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Jumbo the elephant was the world’s first animal superstar, but human ignorance caused tragedy

Tijana Radeska

Jumbo was the world’s first animal superstar. There were millions of people who went to see the biggest elephant in the world, first an attraction at the London Zoo and later of Barnum & Bailey Circus. He was the most adored animal of the time, and yet his story is a tragic one, for he ended up being killed by a train when he was only 24. Jumbo was a unique elephant about whom many books have been written, the most popular by his keeper and lifelong friend, Matthew Scott. It is also supposed that he was the inspiration for Disney’s Dumbo.

Jumbo was born in 1860 somewhere near today’s border between Sudan and Ethiopia. When he was only two, his mother was killed by hunters in Sudan. Jumbo was captured and sold to an Italian animal dealer, Lorenzo Casanova, who was transporting African animals. The little elephant lived first in the Paris zoo, Jardin des Plantes, until 1865, when he was bought by the London Zoo, where he got his name Jumbo. Although it is not clear what was the meaning of the name Jumbo, whether it was a variation of “Jumbe,” the Swahili word for “Hello,” or something else, it is certain that the word Jumbo became a synonym for something big.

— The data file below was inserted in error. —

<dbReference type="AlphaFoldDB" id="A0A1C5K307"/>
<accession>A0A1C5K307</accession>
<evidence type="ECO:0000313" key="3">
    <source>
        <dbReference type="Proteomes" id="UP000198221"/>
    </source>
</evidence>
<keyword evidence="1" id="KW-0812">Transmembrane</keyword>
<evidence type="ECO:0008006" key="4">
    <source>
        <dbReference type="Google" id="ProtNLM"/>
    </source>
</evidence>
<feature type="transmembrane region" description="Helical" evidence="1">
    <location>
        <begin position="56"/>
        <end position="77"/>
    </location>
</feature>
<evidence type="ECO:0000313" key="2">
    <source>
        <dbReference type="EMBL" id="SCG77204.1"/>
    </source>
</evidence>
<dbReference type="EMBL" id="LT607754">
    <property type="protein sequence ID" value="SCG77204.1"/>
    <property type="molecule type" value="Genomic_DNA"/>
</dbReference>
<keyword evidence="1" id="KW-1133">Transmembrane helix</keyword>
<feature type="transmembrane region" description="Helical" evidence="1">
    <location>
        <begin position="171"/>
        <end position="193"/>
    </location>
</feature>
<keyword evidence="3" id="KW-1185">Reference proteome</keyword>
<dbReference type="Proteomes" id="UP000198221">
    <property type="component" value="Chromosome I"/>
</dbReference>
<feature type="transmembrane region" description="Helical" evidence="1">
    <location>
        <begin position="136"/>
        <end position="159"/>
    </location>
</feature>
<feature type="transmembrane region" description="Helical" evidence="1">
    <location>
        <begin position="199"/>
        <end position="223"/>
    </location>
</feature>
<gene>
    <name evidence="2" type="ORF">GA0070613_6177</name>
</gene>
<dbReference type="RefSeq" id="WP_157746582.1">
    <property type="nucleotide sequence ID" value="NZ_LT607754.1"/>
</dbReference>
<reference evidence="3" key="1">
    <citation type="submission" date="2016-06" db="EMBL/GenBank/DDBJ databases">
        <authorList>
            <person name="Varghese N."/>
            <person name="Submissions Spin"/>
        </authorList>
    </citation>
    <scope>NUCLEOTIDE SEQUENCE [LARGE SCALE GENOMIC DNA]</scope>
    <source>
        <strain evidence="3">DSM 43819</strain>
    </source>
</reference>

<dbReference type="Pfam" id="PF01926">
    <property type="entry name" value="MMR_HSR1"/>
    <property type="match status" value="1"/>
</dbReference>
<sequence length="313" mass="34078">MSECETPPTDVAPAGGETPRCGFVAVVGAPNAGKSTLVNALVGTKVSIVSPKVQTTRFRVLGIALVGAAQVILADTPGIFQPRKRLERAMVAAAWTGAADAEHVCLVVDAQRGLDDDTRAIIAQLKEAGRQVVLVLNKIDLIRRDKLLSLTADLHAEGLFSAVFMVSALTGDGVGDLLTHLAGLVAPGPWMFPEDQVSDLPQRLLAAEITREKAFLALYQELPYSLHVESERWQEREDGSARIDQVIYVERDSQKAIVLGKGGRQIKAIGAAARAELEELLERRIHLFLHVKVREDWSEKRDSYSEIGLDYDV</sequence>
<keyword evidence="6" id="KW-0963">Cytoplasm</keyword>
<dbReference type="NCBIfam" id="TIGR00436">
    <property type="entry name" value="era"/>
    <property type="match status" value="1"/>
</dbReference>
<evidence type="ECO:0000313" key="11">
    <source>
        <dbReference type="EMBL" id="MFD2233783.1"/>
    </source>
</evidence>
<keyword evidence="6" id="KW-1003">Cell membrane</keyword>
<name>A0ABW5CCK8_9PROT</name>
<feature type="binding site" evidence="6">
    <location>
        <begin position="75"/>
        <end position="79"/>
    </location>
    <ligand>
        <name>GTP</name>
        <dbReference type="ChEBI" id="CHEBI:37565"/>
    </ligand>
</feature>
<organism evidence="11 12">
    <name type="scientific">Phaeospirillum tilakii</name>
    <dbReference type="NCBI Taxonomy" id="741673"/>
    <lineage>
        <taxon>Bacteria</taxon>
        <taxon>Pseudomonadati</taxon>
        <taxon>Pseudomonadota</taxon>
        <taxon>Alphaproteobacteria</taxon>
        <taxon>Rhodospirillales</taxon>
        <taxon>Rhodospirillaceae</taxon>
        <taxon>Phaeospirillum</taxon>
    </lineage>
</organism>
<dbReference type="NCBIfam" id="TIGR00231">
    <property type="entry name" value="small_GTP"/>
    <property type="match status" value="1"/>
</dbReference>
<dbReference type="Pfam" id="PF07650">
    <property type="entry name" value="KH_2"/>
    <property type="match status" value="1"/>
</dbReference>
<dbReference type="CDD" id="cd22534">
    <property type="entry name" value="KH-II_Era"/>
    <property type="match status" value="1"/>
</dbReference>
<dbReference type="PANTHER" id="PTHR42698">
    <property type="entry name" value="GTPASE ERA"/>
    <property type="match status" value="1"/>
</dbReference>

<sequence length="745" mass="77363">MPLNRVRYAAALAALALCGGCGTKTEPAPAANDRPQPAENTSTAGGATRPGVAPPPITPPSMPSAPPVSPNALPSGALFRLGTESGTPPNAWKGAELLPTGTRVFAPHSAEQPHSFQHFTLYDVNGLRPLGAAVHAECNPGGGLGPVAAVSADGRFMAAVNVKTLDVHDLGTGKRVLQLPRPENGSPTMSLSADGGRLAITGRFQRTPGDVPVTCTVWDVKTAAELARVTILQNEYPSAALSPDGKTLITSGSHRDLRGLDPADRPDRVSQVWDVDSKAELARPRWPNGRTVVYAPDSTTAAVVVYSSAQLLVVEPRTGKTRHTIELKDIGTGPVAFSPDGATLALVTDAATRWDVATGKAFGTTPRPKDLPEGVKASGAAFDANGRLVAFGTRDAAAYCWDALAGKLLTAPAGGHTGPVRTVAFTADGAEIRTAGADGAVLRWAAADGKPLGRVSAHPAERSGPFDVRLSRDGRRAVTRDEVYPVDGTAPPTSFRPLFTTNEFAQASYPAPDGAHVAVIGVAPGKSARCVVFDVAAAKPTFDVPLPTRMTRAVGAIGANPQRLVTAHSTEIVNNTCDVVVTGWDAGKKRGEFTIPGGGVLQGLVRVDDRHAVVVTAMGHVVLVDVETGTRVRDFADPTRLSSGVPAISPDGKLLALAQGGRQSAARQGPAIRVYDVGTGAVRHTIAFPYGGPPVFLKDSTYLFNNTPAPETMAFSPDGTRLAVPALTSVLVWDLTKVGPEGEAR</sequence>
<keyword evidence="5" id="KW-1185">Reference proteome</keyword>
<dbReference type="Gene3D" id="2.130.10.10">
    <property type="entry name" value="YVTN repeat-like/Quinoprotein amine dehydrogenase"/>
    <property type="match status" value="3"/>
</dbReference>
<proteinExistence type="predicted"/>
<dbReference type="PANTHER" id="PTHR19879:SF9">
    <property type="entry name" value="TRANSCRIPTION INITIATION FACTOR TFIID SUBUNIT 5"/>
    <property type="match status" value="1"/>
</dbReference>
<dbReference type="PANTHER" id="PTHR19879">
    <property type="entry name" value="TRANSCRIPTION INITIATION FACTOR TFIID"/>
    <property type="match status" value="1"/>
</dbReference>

At the time, people were eager to see and learn more about species of African wildlife. Although many were familiar with Asian elephants, the African ones were bigger and less common, and Jumbo was quite a sensation. He was given to Matthew Scott, a bachelor in his early thirties who seemed to have stronger bonds with animals than with people. The two got along and eventually became best friends. Quite often Scott slept in his friend’s stall after the two of them would share a bottle of scotch. Yes, Jumbo liked alcohol. Besides the whiskey he shared with Scott, Jumbo liked a keg of beer during the day.

Poster of Jumbo the Elephant

Poster of Jumbo the Elephant

Jumbo grew to almost 11 feet and weighed five tons, and sparked everyone’s curiosity. People loved him, especially children who rode on his back in a huge howdah. Winston Churchill and Theodore Roosevelt were among many children who rode on Jumbo’s back. However, the elephant, although sociable, wasn’t enjoying his life in the zoo. He hurled himself against the walls and broke both his tusks, and when they regrew, he ground them down. Much of his behavior couldn’t be understood back then, and people feared that Jumbo was becoming aggressive, even though his unpleasant behavior occurred mostly at night when he was alone in his quarters. David Attenborough, the author of the documentary about Jumbo’s life, said that he was a “Jekyll and Hyde character.”

Fearing that he might hurt someone, Abraham Dee Bartlett, the superintendent of London Zoo, believed that the only solution left was to shoot the elephant. He also feared that Jumbo, aged 16 in 1881, was reaching elephant adolescence which came with his first outbreak of “musth,” a rise of testosterone which occurs annually and triggers bull elephants to mate. Their anxiety was over what spectators could witness in an aroused elephant.

Poster of Jumbo’s skeleton